Join Date: Feb 2009
Location: Old Greenwich, CT
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One more vote for needing to be safe in all waters. There are times when you can, and should, experiment to push yourself harder. But those should be times when you really know what plan B will be. Like always, you need to take account of all the circumstances. For instance, I think most would agree that one should err on the side of less sail up when sailing at night because it is more difficult to anticipate wind changes and gusts.
On the other hand, how do you improve your skills if you don't test them from time to time. To use someone else's analogy, you don't move from a Piper to an F-18 in one shot. The same applies with sailing. When you can control it, you move up the difficulty chain gradually. Of course, most of us have run in to circumstances where we were unexpectedly challenged well above anything we had done previously. That often happens in the longer ocean voyages (I'll also include other big bodies of water like the Great Lakes), when you can't always control the conditions you will be in.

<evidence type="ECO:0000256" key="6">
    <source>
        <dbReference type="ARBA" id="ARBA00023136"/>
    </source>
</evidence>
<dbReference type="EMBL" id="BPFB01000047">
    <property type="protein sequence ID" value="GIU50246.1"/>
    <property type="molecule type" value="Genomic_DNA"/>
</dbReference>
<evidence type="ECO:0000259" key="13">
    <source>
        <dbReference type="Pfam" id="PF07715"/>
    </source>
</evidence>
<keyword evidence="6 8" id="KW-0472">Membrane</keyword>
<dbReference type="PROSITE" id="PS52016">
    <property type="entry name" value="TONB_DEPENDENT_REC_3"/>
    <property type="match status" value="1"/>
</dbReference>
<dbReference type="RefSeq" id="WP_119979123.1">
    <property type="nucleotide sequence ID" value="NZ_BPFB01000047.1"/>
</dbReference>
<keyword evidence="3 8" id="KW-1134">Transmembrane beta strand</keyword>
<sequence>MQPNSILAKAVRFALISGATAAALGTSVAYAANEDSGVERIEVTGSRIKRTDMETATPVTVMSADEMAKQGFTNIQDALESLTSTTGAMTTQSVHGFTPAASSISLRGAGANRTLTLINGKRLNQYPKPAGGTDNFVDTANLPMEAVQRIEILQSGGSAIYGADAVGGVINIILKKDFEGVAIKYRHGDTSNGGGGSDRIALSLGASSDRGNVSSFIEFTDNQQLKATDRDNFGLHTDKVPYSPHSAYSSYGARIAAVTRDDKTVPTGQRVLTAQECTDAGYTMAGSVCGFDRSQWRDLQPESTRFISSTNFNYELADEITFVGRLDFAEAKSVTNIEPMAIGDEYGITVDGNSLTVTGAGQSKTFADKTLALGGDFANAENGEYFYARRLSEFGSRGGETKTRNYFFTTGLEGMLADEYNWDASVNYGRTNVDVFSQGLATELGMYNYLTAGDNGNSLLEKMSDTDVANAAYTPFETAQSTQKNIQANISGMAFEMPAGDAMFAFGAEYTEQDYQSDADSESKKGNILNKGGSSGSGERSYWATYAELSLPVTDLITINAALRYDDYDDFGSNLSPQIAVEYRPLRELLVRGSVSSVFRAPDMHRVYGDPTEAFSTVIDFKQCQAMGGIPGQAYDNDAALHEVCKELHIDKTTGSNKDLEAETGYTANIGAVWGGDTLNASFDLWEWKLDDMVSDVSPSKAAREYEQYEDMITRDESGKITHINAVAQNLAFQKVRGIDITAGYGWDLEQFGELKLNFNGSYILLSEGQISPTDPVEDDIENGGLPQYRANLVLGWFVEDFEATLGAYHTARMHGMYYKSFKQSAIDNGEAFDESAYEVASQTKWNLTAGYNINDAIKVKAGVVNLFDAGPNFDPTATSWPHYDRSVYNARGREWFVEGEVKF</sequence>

While I would agree that the Great Lakes count as comparable to the ocean, I have to somewhat disagree with the Hudson River comparison. I have lived near the Hudson my entire life. It is true that you can have dangerous conditions there, but it is far less likely - and more predictable - than in many other places. That doesn't mean one should drop one's guard, just that the Hudson doesn't belong in the same danger category as some of the other waters, in my humble opinion. Now talk about Hellgate, and parts of the East River and I think your point would be more relevant!!!!